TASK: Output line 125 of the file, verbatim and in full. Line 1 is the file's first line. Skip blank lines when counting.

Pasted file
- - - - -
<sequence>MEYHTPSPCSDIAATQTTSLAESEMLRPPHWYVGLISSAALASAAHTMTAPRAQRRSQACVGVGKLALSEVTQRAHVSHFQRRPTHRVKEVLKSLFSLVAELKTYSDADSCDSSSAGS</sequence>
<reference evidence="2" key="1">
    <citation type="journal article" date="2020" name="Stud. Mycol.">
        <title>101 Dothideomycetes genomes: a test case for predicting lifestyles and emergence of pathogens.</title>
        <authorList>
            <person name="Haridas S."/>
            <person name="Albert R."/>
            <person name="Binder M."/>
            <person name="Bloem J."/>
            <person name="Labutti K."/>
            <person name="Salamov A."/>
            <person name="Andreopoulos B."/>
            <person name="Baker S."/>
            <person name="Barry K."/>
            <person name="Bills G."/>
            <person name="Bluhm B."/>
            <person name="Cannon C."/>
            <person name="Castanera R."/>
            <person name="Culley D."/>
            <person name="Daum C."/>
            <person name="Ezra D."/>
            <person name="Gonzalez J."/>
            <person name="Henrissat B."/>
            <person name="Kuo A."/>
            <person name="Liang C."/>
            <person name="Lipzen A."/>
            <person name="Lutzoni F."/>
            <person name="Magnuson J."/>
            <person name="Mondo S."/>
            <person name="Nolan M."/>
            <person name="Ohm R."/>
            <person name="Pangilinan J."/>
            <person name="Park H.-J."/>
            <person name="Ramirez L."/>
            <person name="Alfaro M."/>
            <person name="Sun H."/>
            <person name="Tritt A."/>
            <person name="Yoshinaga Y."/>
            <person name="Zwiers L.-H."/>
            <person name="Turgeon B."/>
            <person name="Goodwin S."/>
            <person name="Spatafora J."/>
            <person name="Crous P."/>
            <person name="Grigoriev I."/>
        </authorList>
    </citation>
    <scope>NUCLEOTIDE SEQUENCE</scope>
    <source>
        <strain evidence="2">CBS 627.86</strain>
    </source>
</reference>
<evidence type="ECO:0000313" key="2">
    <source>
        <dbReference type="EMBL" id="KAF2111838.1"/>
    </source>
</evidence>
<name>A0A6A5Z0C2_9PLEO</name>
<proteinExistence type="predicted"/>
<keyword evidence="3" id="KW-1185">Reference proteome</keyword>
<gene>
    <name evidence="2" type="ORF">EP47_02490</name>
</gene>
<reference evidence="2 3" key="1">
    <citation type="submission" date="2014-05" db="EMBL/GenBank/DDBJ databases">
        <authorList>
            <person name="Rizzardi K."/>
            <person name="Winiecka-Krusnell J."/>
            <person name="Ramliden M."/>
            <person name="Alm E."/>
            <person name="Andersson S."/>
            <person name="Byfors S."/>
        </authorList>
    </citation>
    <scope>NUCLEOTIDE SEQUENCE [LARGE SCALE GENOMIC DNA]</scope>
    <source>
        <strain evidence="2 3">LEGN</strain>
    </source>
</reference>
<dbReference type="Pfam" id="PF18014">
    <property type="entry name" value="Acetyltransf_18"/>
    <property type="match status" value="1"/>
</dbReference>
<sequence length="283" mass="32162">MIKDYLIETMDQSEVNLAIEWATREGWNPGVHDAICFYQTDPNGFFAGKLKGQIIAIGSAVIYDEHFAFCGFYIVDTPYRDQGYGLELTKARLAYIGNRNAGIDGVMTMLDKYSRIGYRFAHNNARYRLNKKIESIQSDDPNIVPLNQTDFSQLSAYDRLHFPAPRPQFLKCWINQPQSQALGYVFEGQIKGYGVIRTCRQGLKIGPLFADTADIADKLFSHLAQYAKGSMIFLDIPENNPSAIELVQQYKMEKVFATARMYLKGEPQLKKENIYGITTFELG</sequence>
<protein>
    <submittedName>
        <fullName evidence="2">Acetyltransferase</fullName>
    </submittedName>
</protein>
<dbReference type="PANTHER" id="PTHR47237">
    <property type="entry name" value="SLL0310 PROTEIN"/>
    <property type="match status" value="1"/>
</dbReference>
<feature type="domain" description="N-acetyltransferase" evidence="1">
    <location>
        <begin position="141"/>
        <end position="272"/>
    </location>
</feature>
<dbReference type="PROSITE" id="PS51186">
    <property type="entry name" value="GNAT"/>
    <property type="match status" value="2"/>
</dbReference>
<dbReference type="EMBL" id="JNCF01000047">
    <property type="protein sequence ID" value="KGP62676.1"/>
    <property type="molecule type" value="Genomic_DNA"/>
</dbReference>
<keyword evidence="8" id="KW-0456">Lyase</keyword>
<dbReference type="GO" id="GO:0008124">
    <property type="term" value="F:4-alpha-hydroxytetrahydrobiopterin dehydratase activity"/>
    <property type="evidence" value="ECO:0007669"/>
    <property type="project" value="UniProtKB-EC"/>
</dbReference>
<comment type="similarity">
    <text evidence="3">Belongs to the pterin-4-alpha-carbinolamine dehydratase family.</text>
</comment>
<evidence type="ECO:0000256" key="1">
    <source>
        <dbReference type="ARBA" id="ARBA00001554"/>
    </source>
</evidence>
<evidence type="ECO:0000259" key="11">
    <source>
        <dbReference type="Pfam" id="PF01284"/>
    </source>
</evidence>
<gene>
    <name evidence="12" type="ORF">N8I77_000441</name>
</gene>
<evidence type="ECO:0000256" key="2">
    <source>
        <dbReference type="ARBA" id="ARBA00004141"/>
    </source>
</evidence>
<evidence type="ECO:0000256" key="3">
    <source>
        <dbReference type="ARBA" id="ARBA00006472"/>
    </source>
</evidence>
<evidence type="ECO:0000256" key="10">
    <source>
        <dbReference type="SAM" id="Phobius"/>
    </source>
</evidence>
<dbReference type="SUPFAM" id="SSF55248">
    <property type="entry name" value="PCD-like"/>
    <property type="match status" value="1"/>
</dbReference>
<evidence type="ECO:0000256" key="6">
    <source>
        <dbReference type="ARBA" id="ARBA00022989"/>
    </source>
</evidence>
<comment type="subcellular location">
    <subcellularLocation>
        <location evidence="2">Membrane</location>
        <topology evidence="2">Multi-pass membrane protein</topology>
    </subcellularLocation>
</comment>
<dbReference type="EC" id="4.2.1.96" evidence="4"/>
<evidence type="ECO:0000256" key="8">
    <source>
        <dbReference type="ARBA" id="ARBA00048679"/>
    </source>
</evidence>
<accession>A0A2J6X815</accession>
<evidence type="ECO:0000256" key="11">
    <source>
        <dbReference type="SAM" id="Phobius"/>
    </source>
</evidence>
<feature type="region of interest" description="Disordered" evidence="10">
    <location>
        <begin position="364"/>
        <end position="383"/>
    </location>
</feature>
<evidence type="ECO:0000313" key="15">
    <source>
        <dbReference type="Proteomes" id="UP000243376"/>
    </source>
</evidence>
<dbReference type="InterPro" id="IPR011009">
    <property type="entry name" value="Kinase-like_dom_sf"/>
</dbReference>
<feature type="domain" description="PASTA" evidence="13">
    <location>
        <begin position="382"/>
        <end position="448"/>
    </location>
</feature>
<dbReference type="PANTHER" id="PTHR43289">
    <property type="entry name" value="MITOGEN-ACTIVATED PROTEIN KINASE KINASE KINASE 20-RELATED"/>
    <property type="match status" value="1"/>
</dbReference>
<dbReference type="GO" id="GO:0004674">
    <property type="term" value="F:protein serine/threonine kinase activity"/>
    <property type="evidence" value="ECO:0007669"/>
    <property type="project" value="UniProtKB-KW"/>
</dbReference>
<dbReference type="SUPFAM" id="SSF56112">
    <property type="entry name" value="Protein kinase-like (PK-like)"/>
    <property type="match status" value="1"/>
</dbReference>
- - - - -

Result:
</evidence>